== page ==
- Gender equality and women’s empowerment (22)
- Ending violence against women and girls (18)
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Monday, January 6, 2020
Kulsuma Begum, 32, is Secretary of Dokhin Marapara Mahila Bittohin Samabya Samity (South Murapa Underprivileged Women’s Cooperative Society), a civil society organization that is supported by UN Women and helps women in Teknaf, in Cox’s Bazar district of Bangladesh. “At the age of 14, I was forcibly married. After two years of facing domestic violence, I left home when my husband got married again, and I started my life all over again.
Thursday, December 19, 2019
Kaushilla Nepali advocates for the legal rights of Dalit women in Nepal, in particular enabling their access to justice, and regarding critical issues such as citizenship, domestic violence, and sexual violence. Committed to ending the entrenched discrimination against Dalit community on the basis of caste, Nepali started her journey with her own empowerment.
Friday, November 22, 2019
I am from the first batch of female cadets in Indonesia. In my year in the police academy, there were only 31 women among the 251 police officers. Despite this, becoming a police officer was a very natural choice for me. When I was a child, I was inspired by female investigator Dee Dee McCall on the show Hunter. I wanted to become an investigator and fight the bad people just like her. I also loved Sherlock Holmes and Hercule Poirot by Agatha Christy. As a police officer, I battle evil and bring good things to the world. Good has to win.
Wednesday, October 23, 2019
Patriarchal values still predominate in the societies of Indonesia. Sexism permeates all levels of daily lives, including in work and public spheres. And it is even worse in political decision-making: LGBTIQ people are treated as tokens and women are sexually objectified by men in almost all decision-making processes. They are not treated as equal partners who can help better Indonesia society. Indonesia is unique with its communities of diverse religions living together in tolerance from west to east. But when sexism, extremism and patriarchy converge, the result always is oppression of LGBTIQ people and women in almost in all aspects of their lives. Patriarchal values still predominate in the societies of Indonesia. Sexism permeates all levels of daily lives, including in work and public spheres. And...
Wednesday, October 16, 2019
“I was born on a farm in Rayong, a province just a couple hours south of Bangkok, Thailand. I started muay thai at the age of five to combat the bullying that I faced in school because I was shorter and smaller than most of the other students. My father was also a muay thai fighter and I joined his gym, which started my journey into martial arts.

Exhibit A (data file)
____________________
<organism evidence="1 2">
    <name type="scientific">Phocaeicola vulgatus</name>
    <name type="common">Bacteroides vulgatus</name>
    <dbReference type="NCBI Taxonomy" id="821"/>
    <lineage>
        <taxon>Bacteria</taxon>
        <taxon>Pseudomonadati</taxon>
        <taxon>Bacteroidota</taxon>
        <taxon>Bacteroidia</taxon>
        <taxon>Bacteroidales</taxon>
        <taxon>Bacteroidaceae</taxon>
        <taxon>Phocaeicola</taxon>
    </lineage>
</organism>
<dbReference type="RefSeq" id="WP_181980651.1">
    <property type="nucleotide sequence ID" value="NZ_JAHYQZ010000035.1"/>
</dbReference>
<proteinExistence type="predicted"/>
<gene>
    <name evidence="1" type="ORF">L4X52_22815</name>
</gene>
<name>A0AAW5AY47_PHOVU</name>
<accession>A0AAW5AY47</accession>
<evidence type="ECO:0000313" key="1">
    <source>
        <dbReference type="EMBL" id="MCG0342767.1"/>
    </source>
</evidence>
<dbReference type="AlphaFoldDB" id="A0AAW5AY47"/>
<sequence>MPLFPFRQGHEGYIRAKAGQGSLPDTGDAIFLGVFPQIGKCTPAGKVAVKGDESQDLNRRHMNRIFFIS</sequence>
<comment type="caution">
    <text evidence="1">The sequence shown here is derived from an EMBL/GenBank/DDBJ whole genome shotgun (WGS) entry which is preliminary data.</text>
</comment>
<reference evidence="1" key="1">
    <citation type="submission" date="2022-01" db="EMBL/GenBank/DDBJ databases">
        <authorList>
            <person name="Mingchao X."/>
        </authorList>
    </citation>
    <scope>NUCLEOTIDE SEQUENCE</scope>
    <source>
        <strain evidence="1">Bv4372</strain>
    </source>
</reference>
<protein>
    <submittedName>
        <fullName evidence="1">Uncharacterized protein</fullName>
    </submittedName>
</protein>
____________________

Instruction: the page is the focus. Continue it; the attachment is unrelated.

Wednesday, October 16, 2019
“I was born to parents belonging to the lower middle class in a small village near Sialkot in north-eastern Pakistan. I lived a simple and peaceful life before marriage, but my ordeal started as soon as I stepped into my husband’s house. My husband was a drug addict who would expect from me to work and provide for his bad habits. I would work at home stitching working gloves, only to see my meagre income taken away by my husband. I lived through constant humiliation, violence and dilemma for years. But I survived.
Wednesday, October 2, 2019
Sufia Khatun from Pirganj, Rongpur, found herself without any source of income after her husband passed away. Through a joint UN programme, she was able to learn tailoring and get access to finance to invest in her own business. Today she employs 20 women in her community.
Wednesday, September 18, 2019
Tie Lingmei 40, lives with her family in Qiaotou Village of Qinghai Province in China. With her ambition and the help of UN Women, she improved living conditions for herself as well as for many other women in her village. “I used to work as a taxi driver along with my husband in the county. Because I could not leave my child alone in my hometown, I decided to sell the car, came back and set up an agricultural cooperative with the help of our village secretary.
Monday, September 9, 2019
Ishani Shrestha, 28, is a social activist and entrepreneur in Nepal. After she was crowned Miss World-Nepal 2013, she founded Project Smile to improve women’s health and children’s education and to end gender discrimination. As a feminist and a Nepali woman, I see the uncountable challenges girls and women face in our country. Some of the major challenges that I want to help ease are the lack of awareness of human rights, the lack of education and access to health care, and the social stereotypes that restrict women from becoming who they want to be.
Wednesday, August 7, 2019
Hannah Meltzer, 35, is a teacher, drama director, activist, creator of Wonder Women Bangkok community, and a leader of Bangkok Rising, a local advocacy group that is focused on raising awareness about eliminating gender-based violence in Thailand and beyond. She was also the director for the performance of The Vagina Monologues as part of UNiTE campaign, led by UN Women. Her work supports Sustainable Development Goal 5, which aims to promote gender equality and end violence against all women and girls.